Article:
Kaleidoscope quilt - I think this may be a Kaffe Fassett design.
A visual record of a trip around the Middle East, with exquisite inked detail in the style of a Victorian journal, and 3-D embellishments such as scarabs and little mummies in calico coffins (note the torn paper packing material just left there by the organisers!)

A group quilt from Colmar in France, each section done in a different style such as tapestry and even knitting.
A lovely tablecloth of scraps of different eyelet fabrics really sets off this tea party scene.
Adorable miniature quilt with real seashells sewn to the border.

There was a programme of workshops, make and takes and lectures.  I booked two of the lectures:  Marti Michell on curved seaming, which was her usual extended sales pitch for her ruler and template sets but I like her and enjoyed seeing some of her quilts - I've been to things with her before. In the afternoon I went to a presentation by Jonathan Gregory who is an Assistant Curator at the International Quilt Study Centre and Museum in Nebraska.  He told us about the incredible facility they have there and talked about some of the quilts they have collected.

I didn't actually buy that much, although it grew heavy by the end of the day:  sewing machine needles, a new seam ripper (broke the old one), fusible interfacing, 60" wide calico backing in cream and in white, two Sally Holman booklets of seaside scene patterns, two cotton scarves to wear to work, and four rolls of Polydown wadding.  There were several knitting stands in the shopping area, and while I fondled I didn't buy.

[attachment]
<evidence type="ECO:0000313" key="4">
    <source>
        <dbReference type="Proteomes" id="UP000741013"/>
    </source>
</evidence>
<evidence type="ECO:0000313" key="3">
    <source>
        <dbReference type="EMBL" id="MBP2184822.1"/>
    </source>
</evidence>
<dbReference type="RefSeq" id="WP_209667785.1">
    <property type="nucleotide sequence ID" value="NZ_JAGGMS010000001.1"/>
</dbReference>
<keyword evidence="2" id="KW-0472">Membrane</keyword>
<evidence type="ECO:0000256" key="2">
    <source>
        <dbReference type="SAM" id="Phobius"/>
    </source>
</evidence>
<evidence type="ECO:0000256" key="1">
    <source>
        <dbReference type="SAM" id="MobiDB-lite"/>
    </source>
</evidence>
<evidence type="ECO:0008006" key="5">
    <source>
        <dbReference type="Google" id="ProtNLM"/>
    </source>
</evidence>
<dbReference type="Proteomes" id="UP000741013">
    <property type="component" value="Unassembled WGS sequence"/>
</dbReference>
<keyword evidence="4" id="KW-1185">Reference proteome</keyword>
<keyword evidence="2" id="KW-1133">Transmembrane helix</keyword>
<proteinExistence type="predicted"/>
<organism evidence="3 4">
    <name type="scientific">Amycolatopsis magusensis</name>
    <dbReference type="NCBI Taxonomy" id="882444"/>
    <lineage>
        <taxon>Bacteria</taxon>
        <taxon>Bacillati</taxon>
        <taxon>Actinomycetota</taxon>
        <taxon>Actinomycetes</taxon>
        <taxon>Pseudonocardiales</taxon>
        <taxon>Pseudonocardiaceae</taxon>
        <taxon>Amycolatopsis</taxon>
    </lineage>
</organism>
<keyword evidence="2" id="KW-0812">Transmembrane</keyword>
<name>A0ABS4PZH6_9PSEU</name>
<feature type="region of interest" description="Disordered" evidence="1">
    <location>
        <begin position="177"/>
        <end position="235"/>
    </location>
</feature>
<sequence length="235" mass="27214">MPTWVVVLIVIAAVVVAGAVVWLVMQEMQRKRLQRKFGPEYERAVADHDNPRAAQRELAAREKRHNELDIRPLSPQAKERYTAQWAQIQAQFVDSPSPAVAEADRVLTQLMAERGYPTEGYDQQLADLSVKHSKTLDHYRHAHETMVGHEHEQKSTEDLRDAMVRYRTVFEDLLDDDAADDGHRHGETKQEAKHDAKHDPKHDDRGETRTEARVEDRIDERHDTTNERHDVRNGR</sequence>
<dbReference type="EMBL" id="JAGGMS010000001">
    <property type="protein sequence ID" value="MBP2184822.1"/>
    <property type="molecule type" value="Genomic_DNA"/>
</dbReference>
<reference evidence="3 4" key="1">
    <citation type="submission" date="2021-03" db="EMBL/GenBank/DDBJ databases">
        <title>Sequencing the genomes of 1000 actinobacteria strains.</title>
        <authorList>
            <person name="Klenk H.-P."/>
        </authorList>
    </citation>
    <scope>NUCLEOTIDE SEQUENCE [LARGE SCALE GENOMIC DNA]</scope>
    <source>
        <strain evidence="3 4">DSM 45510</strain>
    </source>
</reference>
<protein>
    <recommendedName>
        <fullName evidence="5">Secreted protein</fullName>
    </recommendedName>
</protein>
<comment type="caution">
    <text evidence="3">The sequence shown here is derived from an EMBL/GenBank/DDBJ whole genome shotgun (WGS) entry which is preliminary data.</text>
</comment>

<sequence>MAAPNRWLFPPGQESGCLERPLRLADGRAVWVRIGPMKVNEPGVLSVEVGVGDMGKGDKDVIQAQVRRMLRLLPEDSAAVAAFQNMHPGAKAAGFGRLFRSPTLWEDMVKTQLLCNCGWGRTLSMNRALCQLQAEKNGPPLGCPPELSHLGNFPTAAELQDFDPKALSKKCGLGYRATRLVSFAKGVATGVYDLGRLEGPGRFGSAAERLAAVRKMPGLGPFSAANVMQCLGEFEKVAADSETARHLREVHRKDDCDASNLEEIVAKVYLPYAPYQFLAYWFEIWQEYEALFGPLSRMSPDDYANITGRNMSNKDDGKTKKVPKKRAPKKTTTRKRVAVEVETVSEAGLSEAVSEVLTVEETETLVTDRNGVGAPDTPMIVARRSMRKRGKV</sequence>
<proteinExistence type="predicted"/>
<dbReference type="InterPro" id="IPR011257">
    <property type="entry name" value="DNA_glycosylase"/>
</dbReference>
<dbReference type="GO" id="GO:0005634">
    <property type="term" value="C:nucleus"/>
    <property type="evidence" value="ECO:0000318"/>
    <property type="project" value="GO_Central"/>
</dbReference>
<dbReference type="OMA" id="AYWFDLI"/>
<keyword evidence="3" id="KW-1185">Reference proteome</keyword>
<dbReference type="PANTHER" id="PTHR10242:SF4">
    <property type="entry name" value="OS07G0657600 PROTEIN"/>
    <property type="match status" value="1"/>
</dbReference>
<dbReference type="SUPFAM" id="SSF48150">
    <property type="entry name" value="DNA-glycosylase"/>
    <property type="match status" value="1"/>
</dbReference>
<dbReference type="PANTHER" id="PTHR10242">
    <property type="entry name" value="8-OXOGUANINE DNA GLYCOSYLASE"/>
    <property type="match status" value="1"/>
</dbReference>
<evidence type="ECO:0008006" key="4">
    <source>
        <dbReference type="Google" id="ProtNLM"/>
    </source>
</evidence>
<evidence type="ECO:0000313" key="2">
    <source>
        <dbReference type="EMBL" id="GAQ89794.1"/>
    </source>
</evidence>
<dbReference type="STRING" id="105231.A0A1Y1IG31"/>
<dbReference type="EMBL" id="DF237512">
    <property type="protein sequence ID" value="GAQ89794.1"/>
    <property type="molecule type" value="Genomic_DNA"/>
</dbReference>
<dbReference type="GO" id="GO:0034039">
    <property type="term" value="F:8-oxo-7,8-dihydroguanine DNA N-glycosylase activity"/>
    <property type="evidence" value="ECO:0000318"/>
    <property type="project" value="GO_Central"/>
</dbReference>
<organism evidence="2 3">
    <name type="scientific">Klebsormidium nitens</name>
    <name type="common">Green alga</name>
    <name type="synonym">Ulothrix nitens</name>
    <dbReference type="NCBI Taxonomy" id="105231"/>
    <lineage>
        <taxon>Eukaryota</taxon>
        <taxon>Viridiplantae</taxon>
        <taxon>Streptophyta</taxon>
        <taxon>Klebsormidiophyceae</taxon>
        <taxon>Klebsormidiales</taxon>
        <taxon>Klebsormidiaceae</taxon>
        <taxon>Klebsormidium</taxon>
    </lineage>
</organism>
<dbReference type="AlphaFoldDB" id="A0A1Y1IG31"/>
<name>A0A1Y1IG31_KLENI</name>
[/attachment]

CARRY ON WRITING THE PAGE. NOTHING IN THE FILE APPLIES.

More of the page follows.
Nice to have a day out - I shall probably go again.  Perhaps I need those blinkers like horses used to wear in the old days, so I can only see straight ahead and won't become enraged by people to the sides of me who are touching quilts or blocking aisles with ridiculously huge trundles on wheels (don't get me started...)


Daisy said...

It sounds like a cool day out.

Linda W said...

I wish you the best and hope you get the position that is closer to home. Also, I absolutely love your Flowering Vines quilt--it's gorgeous!